Almscliff Crag, or Great Almscliff Crag as it is also sometimes known, is one of the major landmarks of the lower Wharfedale valley.
The crag was formed by the weathering and gradual erosion of softer gritstone surrounding the rocks we see today. It is classed as one of the finest examples of a tor in the Pennines and as such it is a designated Site of Special Scientific Interest (SSSI).
Situated above the village of Huby and just to the west of North Rigton it is easily accessible, especially as there is plenty of roadside parking space below the crag. Be warned though, this is a very popular spot and the parking spaces can quickly fill up.
One of the reasons for the crag’s popularity is that it is regarded as one of the finest locations for climbing in Yorkshire. Indeed the UK Climbing website lists no fewer 545 climing and bouldering routes on the crag. These include such brilliantly named routes as ‘The Wall of Horrors’, ‘Knee Biter’, ‘Fungus the Bogeyman’ and ‘Frightening Territory’.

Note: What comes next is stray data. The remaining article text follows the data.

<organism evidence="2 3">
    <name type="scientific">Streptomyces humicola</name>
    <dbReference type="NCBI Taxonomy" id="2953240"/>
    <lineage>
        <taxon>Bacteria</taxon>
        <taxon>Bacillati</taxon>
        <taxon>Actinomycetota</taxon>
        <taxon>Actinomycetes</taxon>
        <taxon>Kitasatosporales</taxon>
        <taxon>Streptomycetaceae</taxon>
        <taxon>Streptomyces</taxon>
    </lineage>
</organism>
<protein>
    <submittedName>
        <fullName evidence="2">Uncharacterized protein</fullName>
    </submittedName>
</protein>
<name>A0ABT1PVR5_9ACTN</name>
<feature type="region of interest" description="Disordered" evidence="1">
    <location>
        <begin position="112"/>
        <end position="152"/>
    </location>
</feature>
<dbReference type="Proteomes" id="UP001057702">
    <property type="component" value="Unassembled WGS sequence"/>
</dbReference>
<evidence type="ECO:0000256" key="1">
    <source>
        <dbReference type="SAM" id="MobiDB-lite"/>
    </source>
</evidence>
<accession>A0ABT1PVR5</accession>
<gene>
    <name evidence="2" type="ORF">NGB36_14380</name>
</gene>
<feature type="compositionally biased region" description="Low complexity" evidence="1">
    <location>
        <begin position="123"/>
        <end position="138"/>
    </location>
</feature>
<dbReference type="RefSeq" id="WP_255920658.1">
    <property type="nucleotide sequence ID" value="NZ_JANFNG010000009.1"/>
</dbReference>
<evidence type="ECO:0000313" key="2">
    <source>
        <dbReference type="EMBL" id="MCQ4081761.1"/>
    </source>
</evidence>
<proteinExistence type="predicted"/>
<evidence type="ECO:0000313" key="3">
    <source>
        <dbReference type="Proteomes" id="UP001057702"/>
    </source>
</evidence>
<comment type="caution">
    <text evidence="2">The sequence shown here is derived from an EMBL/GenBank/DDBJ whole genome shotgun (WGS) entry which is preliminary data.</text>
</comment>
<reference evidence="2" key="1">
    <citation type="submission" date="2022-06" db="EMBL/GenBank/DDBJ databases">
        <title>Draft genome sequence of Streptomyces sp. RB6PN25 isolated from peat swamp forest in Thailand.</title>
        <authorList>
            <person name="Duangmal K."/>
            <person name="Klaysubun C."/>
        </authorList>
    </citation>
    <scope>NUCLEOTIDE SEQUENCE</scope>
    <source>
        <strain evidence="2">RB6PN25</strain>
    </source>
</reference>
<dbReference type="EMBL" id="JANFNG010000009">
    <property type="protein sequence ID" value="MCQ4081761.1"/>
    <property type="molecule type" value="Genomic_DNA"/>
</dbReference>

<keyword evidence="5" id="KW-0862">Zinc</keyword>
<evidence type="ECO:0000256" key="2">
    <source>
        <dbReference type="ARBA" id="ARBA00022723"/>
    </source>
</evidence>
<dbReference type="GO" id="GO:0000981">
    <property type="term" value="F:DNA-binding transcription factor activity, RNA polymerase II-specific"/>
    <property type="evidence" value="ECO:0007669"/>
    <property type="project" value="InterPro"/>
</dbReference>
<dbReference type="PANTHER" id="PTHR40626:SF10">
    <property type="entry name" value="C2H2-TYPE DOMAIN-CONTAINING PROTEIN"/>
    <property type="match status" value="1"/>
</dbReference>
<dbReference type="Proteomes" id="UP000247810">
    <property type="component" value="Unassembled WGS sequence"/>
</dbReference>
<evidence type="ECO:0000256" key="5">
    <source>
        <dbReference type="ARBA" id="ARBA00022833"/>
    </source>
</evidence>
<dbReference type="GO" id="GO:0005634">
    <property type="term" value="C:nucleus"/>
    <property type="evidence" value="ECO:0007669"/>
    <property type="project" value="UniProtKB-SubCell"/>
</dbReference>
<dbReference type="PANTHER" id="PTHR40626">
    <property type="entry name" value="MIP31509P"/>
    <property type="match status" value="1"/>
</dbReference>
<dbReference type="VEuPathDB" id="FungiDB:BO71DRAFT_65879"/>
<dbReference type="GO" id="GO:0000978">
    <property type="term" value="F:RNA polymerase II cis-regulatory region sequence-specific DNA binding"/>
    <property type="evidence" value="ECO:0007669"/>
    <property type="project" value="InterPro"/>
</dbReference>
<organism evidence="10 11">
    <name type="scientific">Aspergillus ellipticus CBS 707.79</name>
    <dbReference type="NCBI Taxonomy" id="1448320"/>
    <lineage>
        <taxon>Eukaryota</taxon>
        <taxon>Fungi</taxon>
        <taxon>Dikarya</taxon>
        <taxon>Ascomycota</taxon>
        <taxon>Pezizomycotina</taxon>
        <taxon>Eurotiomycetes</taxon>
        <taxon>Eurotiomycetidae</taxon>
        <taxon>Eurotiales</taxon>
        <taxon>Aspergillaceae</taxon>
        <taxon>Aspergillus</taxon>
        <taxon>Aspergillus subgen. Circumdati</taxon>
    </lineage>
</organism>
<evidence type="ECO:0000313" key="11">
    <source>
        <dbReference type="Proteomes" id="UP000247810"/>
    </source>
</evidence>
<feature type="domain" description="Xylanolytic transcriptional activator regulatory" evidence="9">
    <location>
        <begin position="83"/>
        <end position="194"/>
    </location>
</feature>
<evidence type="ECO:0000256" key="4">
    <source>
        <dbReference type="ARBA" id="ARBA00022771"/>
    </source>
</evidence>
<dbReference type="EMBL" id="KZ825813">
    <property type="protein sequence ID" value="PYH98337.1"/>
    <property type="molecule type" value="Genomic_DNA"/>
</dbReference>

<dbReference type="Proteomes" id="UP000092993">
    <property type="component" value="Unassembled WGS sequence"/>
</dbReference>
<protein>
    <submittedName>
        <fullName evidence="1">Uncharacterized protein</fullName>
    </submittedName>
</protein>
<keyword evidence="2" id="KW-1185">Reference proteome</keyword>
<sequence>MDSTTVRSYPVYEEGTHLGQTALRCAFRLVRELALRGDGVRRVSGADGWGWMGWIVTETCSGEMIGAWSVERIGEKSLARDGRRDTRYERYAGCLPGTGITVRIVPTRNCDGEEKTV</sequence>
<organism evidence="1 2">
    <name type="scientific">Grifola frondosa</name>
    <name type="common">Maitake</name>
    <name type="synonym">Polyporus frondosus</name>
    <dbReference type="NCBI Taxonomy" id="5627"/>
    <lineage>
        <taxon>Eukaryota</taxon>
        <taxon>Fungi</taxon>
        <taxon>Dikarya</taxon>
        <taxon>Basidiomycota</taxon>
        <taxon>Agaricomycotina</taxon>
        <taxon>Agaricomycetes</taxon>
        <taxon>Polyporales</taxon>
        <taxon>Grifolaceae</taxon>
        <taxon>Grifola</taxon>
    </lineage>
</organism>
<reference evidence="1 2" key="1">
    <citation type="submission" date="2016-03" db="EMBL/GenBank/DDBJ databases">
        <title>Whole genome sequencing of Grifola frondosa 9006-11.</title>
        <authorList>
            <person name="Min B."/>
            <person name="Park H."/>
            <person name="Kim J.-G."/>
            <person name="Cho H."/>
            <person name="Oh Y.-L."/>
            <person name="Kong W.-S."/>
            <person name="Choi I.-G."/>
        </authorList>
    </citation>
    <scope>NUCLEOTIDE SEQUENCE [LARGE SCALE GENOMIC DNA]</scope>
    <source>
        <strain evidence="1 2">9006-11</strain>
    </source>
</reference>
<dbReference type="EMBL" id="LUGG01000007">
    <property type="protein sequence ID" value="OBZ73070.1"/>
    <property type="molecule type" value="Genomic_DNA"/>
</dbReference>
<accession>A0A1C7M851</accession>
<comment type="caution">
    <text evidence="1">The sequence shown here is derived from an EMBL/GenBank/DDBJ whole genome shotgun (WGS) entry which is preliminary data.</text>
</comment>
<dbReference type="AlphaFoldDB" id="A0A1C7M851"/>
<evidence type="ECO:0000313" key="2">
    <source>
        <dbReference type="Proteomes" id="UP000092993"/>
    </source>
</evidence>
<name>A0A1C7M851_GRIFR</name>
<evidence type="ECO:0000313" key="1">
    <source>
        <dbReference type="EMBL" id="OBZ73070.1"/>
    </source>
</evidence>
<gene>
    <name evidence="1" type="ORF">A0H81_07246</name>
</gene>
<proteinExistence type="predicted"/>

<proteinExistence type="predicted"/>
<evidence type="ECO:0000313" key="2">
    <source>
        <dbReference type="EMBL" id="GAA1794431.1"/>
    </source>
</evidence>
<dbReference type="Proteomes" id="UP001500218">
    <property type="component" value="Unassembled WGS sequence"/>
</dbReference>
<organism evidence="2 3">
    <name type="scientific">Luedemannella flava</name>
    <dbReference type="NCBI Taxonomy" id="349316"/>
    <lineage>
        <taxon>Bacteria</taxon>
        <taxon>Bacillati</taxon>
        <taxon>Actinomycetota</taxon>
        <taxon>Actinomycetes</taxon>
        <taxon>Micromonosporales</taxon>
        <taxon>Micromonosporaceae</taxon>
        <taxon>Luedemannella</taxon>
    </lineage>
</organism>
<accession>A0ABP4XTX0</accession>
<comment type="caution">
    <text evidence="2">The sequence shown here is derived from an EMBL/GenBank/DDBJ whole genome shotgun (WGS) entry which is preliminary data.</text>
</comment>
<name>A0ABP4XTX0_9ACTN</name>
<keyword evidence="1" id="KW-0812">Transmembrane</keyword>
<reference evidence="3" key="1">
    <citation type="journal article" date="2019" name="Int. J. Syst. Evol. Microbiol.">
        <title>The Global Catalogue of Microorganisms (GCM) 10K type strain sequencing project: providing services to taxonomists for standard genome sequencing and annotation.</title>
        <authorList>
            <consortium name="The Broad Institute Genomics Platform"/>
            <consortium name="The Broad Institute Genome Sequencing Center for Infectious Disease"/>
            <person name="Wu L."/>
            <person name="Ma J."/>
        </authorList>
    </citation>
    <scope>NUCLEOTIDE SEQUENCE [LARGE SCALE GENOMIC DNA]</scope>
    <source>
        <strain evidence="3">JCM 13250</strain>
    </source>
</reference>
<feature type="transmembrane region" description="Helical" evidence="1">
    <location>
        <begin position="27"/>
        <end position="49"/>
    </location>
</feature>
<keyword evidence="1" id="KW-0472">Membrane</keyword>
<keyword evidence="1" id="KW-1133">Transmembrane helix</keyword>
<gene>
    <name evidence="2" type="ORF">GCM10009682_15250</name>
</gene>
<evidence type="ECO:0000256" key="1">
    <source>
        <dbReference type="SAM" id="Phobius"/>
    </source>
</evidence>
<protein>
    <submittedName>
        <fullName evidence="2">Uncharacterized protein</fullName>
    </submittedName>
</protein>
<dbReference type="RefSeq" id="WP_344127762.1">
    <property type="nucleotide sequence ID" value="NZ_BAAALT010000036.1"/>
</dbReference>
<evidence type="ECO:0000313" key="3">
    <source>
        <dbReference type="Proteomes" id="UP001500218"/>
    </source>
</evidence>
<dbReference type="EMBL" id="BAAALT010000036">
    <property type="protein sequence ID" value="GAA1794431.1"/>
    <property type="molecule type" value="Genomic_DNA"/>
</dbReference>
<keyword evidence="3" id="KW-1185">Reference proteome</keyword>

While it can be fun to visit Arnscliff Crag just to watch the climbers in action the crags are also easily accessible to walkers. Indeed they make a great picnic spot with grandstand views looking west up lower Wharfedale towards Otley’s Chevin and Ilkley Moor.
For trig point enthusiasts Almscliff Crag is also notable for being the location of a large Ordnance Survey bolt which can easily be found on the highest rocks.
Almscliff Crag is one of those places I’ve been going back to since childhood. As well as going there on family trips out it was somewhere I visited with my friends as a teenager. Indeed it was the location for a band photo shoot during my brief stint as bass guitar player. More recently I’ve relived earlier memories by taking my daughter there, the first time when she was just two years old.